# Elementary Logic

It’s the study of processes used in mathematical induction.

There are 2 types of reasoning:

• Inductive → conclusions based on observations.

• Deductive → conclusions based on facts and rules.

# Propositional Logic

the study of logical relationships between propositions.

A proposition is a statement that can be either true or false, but not both. For example, "It is raining" and "2 + 2 = 4" are propositions.

## Logical Operators

Propositional logic uses logical operators to combine or modify propositions. The main logical operators are:

1. Negation (¬):

Denotes the logical opposite of a proposition.

If p is a proposition, then ¬p is true when p is false, and false when p is true.

Apply the logical NOT method.

2. Conjunction (∧):

propositions joined by the logical connective ‘and’.

A proposition p^q is true when both p and q are true.

Apply the logical “AND” method. :)

Truth table:

p

q

p^q

T

T

T

T

F

F

F

T

F

F

F

F

3. Disjunction (∨):

Categorized into 2:

i) Inclusive(∨):

If both p and q are false pvq is false.

Apply Logical OR.

Truth table:

p

q

pvq

T

T

T

T

F

T

F

T

T

F

F

F

ii)Exclusive(⊻):

If both p and q have the same truth value p⊻q is false.

Apply Logical XOR.

Truth table:

p

q

p⊻q

T

T

F

T

F

T

F

T

T

F

F

F

4. Implication/Conditional (→):

propositions joined by the logical connective ‘if…then’.

A proposition p→q is true when both p and q are true and when p is false.

5. p: It is raining

6. q:It is wet.

Truth table:

p

q

p→q

T

T

T

T

F

F

F

T

T

F

F

T

7. Biconditional ():

propositions joined by the logical connective ‘if and only if’.

A proposition pq is true when both p and q have the same truth value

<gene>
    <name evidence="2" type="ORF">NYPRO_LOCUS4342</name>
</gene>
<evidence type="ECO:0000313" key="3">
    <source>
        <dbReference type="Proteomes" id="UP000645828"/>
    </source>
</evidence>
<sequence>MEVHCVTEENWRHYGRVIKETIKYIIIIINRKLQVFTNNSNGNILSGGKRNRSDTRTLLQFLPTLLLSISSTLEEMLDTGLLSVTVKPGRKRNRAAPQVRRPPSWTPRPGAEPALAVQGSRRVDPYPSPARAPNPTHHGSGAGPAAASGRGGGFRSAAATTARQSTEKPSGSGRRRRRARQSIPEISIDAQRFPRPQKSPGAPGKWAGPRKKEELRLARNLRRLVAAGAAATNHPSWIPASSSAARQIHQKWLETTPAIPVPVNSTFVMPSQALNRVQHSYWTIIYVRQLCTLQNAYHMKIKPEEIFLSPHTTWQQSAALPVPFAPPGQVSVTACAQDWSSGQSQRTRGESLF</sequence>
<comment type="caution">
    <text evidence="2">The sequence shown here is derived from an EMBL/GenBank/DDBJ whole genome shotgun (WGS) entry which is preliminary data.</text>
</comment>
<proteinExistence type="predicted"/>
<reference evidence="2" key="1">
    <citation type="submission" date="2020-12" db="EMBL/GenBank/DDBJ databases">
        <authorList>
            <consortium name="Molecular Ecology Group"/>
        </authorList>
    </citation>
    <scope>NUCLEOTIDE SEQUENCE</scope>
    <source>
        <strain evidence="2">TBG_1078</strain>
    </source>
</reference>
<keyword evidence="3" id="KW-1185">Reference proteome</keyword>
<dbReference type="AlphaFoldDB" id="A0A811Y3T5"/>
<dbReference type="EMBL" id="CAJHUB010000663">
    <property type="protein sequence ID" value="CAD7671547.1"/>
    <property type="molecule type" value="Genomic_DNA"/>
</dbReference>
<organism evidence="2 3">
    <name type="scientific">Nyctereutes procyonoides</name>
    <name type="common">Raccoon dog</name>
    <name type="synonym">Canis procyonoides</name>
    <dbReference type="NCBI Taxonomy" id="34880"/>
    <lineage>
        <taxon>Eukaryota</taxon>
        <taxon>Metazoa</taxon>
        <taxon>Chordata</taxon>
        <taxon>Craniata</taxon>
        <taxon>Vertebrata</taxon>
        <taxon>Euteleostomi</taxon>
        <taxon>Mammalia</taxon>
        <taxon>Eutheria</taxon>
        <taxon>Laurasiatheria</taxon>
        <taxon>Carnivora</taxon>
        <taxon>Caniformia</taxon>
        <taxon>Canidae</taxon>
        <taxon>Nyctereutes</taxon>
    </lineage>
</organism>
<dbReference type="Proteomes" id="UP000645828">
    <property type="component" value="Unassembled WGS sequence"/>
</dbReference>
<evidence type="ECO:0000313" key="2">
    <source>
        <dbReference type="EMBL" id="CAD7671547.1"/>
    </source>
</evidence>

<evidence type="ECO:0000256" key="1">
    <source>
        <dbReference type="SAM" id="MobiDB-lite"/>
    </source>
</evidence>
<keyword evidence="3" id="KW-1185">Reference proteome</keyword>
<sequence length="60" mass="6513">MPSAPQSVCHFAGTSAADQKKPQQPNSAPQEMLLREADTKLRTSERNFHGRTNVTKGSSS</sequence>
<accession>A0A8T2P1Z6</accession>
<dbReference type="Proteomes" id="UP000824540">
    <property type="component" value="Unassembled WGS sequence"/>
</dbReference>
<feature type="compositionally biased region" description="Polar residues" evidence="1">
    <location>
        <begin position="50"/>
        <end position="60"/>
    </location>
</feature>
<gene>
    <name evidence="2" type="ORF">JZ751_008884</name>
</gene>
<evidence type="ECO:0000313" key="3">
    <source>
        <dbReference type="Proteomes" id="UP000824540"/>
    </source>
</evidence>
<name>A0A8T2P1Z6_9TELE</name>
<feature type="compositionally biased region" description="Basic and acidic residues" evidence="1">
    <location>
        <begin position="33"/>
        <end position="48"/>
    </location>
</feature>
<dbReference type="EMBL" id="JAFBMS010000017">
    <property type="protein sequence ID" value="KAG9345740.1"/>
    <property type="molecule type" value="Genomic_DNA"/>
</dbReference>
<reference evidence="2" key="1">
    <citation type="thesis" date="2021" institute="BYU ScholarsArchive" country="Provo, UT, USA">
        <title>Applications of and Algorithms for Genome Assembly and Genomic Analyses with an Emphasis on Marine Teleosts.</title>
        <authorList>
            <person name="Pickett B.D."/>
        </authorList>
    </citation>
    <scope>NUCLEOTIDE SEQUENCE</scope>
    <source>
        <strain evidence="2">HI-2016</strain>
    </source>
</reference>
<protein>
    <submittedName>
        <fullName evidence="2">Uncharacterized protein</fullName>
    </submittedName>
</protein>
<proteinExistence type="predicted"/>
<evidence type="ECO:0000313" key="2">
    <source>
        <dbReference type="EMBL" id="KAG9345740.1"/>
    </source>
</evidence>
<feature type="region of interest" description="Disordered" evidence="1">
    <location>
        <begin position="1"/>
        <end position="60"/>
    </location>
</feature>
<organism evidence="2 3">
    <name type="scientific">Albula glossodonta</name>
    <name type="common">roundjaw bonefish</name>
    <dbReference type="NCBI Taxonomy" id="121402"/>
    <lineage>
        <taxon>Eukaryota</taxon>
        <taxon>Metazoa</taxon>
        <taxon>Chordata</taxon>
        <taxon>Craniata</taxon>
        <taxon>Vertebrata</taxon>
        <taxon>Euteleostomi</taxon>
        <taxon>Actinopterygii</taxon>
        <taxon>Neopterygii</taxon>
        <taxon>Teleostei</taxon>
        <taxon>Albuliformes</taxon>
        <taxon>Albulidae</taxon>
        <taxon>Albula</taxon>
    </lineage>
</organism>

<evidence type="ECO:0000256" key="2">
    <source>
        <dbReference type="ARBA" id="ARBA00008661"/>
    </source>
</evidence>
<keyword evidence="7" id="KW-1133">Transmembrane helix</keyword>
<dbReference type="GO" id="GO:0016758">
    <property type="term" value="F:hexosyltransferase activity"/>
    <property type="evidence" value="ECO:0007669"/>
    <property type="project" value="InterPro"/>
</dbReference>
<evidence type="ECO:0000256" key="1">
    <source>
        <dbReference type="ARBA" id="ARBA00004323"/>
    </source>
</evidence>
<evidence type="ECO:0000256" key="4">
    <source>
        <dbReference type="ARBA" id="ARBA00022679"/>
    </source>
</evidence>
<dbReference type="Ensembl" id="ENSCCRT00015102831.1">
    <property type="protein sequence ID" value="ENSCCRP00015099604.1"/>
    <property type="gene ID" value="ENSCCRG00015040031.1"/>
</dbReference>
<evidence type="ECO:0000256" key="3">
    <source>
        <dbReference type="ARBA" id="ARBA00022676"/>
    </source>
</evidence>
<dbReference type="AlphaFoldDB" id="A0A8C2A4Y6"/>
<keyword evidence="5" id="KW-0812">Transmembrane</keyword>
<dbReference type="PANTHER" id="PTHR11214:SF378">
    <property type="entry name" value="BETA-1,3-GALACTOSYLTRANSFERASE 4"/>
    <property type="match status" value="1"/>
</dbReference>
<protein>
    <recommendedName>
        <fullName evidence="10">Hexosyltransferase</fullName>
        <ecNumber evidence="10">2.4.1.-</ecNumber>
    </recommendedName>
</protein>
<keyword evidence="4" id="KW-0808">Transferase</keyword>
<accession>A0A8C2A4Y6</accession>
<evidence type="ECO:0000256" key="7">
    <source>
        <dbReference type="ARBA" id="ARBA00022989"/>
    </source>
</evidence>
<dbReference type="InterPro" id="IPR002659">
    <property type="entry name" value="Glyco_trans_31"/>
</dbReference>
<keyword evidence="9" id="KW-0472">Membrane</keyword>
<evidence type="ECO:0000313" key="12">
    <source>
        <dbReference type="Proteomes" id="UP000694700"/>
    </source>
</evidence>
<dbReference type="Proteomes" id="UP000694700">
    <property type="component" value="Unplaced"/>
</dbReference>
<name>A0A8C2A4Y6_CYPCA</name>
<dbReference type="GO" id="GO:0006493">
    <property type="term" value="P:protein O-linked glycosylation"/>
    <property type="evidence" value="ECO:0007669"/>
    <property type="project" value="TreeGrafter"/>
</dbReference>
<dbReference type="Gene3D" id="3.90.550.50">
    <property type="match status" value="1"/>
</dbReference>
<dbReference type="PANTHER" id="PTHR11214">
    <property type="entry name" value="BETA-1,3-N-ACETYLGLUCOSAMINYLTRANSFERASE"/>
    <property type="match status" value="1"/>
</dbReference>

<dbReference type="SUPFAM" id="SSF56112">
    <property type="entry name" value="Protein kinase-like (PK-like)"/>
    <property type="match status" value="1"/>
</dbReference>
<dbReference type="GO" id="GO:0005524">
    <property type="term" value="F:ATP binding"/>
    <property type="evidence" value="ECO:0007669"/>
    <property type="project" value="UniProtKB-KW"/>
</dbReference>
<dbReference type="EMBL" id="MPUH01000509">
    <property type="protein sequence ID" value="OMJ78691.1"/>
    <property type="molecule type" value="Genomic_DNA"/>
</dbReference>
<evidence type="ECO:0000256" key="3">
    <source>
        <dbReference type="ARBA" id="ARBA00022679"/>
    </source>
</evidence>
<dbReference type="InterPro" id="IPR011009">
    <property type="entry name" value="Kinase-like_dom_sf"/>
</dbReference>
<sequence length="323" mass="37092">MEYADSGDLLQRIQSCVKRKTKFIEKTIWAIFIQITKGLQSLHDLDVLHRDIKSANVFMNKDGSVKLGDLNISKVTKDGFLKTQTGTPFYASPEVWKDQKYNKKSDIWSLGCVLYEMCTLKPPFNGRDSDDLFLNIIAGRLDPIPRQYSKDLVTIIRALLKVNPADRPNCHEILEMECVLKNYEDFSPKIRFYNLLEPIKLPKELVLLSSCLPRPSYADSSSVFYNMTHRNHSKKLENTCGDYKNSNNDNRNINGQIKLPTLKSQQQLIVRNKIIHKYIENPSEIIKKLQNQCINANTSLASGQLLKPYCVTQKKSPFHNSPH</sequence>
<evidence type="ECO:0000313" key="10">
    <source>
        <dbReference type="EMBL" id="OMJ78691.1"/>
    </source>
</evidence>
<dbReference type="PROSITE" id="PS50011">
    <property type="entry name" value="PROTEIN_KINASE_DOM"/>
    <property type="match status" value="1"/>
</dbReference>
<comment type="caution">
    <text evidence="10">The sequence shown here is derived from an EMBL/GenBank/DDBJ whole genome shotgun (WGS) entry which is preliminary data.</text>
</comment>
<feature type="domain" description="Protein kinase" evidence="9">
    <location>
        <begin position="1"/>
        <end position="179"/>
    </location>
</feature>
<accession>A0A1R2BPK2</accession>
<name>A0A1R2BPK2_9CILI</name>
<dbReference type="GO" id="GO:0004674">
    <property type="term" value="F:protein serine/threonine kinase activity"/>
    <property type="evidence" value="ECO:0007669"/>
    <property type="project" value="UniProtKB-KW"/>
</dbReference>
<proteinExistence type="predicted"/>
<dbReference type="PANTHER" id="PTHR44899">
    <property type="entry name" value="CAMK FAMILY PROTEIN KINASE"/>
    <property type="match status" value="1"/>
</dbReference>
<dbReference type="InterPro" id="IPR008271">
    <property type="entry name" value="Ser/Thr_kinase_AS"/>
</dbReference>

Truth table:

p

q

pq

T

T

T

T

F

F

F

T

F

F

F

T

## Tautology

• A tautology is a statement that is always true, regardless of the truth values of its individual components.

• Example:

p: It’s raining outside; then pv~p is Its raining outside or its not raining outside = True

truth table:

p

~p

p v ~p

T

F

T

F

T

T

• A contradiction is a statement that is always false, regardless of the truth values of its components.

Example:

A: It is raining. so A ^ ~A(It’s raining and it’s not raining) = F since it can’t rain and not rain at the same time.

• Truth table

A

~A

A ^ ~A

T

F

F

F

T

F

# Logical Equivalence and Implication

## Logical Equivalence

• Two statements are said to be logically equivalent if they always have the same truth value, regardless of the truth values of their components.

• Symbolically, two statements P and Q are logically equivalent if and only if P Q is a tautology.

example: prove p is logically equivalent to p^T

p

T

p^T

T

T

T

F

T

F

### Relationship between converse, inverse and contrapositive of conditional statements

The relationship between the converse, inverse, and contrapositive of a conditional statement is as follows:

P: Jack plays his guitar

q:Sarah will sing.

1. Converse: The converse of a conditional statement switches the hypothesis and conclusion. If the original statement is "If P, then Q," the converse would be "If Q, then P." However, the converse may or may not be true. Just because the original statement is true does not guarantee the truth of its converse. P →Q

2. Inverse: The inverse of a conditional statement negates both the hypothesis and the conclusion. If the original statement is "If P, then Q," the inverse would be "If not P, then not Q." Similar to the converse, the inverse may or may not be true. The truth of the original statement does not imply the truth of its inverse.

3. Contrapositive: The contrapositive of a conditional statement combines both the switching of hypothesis and conclusion (like the converse) and the negation of both (like the inverse). If the original statement is "If P, then Q," the contrapositive would be "If not Q, then not P." Unlike the converse and inverse, the contrapositive is always true if the original statement is true. If the original statement is false, the contrapositive is also false.